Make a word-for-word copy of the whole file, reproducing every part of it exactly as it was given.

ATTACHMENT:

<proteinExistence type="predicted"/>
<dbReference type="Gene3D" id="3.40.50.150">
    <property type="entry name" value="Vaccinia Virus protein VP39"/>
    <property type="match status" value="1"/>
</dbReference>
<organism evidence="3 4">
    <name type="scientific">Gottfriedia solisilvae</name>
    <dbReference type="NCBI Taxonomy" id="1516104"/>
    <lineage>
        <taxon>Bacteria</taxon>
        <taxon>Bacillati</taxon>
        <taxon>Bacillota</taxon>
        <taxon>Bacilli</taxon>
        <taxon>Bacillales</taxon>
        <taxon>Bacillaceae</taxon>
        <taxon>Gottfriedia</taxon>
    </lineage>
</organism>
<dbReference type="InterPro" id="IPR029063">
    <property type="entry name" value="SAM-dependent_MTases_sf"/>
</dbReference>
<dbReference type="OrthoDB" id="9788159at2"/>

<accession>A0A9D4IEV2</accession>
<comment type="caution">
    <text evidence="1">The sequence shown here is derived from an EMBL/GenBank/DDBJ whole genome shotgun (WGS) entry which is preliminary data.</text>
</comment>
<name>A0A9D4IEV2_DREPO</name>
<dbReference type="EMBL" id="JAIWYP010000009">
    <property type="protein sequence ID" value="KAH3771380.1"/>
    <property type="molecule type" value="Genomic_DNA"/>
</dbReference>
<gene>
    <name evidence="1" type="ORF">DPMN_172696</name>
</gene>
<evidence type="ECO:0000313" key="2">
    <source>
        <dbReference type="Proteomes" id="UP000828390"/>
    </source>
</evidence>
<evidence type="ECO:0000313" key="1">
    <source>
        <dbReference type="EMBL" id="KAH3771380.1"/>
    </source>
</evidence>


<proteinExistence type="predicted"/>
<dbReference type="Gene3D" id="3.40.50.150">
    <property type="entry name" value="Vaccinia Virus protein VP39"/>
    <property type="match status" value="1"/>
</dbReference>
<organism evidence="3 4">
    <name type="scientific">Gottfriedia solisilvae</name>
    <dbReference type="NCBI Taxonomy" id="1516104"/>
    <lineage>
        <taxon>Bacteria</taxon>
        <taxon>Bacillati</taxon>
        <taxon>Bacillota</taxon>
        <taxon>Bacilli</taxon>
        <taxon>Bacillales</taxon>
        <taxon>Bacillaceae</taxon>
        <taxon>Gottfriedia</taxon>
    </lineage>
</organism>
<dbReference type="InterPro" id="IPR029063">
    <property type="entry name" value="SAM-dependent_MTases_sf"/>
</dbReference>
<dbReference type="OrthoDB" id="9788159at2"/>

<accession>A0A9D4IEV2</accession>
<comment type="caution">
    <text evidence="1">The sequence shown here is derived from an EMBL/GenBank/DDBJ whole genome shotgun (WGS) entry which is preliminary data.</text>
</comment>
<name>A0A9D4IEV2_DREPO</name>
<dbReference type="EMBL" id="JAIWYP010000009">
    <property type="protein sequence ID" value="KAH3771380.1"/>
    <property type="molecule type" value="Genomic_DNA"/>
</dbReference>
<gene>
    <name evidence="1" type="ORF">DPMN_172696</name>
</gene>
<evidence type="ECO:0000313" key="2">
    <source>
        <dbReference type="Proteomes" id="UP000828390"/>
    </source>
</evidence>
<evidence type="ECO:0000313" key="1">
    <source>
        <dbReference type="EMBL" id="KAH3771380.1"/>
    </source>
</evidence>